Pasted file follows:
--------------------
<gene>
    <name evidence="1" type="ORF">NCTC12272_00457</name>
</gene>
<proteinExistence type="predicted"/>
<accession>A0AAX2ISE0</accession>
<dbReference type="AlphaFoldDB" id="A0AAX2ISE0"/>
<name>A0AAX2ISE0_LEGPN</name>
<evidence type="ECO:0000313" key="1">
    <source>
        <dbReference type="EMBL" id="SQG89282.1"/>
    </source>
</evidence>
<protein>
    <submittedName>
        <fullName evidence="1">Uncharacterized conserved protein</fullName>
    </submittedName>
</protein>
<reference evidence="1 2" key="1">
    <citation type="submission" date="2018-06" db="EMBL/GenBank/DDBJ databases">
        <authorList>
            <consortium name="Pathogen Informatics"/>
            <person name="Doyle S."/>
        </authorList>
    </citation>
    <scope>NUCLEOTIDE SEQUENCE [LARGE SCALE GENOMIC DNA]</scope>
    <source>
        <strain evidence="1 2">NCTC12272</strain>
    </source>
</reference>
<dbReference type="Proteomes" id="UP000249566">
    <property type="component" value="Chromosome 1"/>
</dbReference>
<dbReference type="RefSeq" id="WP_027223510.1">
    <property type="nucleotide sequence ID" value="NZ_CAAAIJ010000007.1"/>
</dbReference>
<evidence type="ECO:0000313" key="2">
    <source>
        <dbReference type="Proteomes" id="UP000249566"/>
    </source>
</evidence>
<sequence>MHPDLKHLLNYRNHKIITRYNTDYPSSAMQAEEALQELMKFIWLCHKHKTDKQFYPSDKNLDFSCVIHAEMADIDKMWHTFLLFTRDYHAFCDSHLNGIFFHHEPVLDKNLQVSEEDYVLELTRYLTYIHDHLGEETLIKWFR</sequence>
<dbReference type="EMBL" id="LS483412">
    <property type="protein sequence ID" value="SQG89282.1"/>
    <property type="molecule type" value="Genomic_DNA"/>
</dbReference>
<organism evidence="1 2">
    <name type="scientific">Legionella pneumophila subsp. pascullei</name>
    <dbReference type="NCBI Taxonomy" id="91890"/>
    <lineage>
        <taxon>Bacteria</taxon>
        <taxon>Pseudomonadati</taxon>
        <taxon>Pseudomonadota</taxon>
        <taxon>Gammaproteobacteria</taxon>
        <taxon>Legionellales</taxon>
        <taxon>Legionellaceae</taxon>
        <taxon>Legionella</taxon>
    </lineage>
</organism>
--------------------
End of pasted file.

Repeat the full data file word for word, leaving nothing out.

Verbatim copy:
<gene>
    <name evidence="1" type="ORF">NCTC12272_00457</name>
</gene>
<proteinExistence type="predicted"/>
<accession>A0AAX2ISE0</accession>
<dbReference type="AlphaFoldDB" id="A0AAX2ISE0"/>
<name>A0AAX2ISE0_LEGPN</name>
<evidence type="ECO:0000313" key="1">
    <source>
        <dbReference type="EMBL" id="SQG89282.1"/>
    </source>
</evidence>
<protein>
    <submittedName>
        <fullName evidence="1">Uncharacterized conserved protein</fullName>
    </submittedName>
</protein>
<reference evidence="1 2" key="1">
    <citation type="submission" date="2018-06" db="EMBL/GenBank/DDBJ databases">
        <authorList>
            <consortium name="Pathogen Informatics"/>
            <person name="Doyle S."/>
        </authorList>
    </citation>
    <scope>NUCLEOTIDE SEQUENCE [LARGE SCALE GENOMIC DNA]</scope>
    <source>
        <strain evidence="1 2">NCTC12272</strain>
    </source>
</reference>
<dbReference type="Proteomes" id="UP000249566">
    <property type="component" value="Chromosome 1"/>
</dbReference>
<dbReference type="RefSeq" id="WP_027223510.1">
    <property type="nucleotide sequence ID" value="NZ_CAAAIJ010000007.1"/>
</dbReference>
<evidence type="ECO:0000313" key="2">
    <source>
        <dbReference type="Proteomes" id="UP000249566"/>
    </source>
</evidence>
<sequence>MHPDLKHLLNYRNHKIITRYNTDYPSSAMQAEEALQELMKFIWLCHKHKTDKQFYPSDKNLDFSCVIHAEMADIDKMWHTFLLFTRDYHAFCDSHLNGIFFHHEPVLDKNLQVSEEDYVLELTRYLTYIHDHLGEETLIKWFR</sequence>
<dbReference type="EMBL" id="LS483412">
    <property type="protein sequence ID" value="SQG89282.1"/>
    <property type="molecule type" value="Genomic_DNA"/>
</dbReference>
<organism evidence="1 2">
    <name type="scientific">Legionella pneumophila subsp. pascullei</name>
    <dbReference type="NCBI Taxonomy" id="91890"/>
    <lineage>
        <taxon>Bacteria</taxon>
        <taxon>Pseudomonadati</taxon>
        <taxon>Pseudomonadota</taxon>
        <taxon>Gammaproteobacteria</taxon>
        <taxon>Legionellales</taxon>
        <taxon>Legionellaceae</taxon>
        <taxon>Legionella</taxon>
    </lineage>
</organism>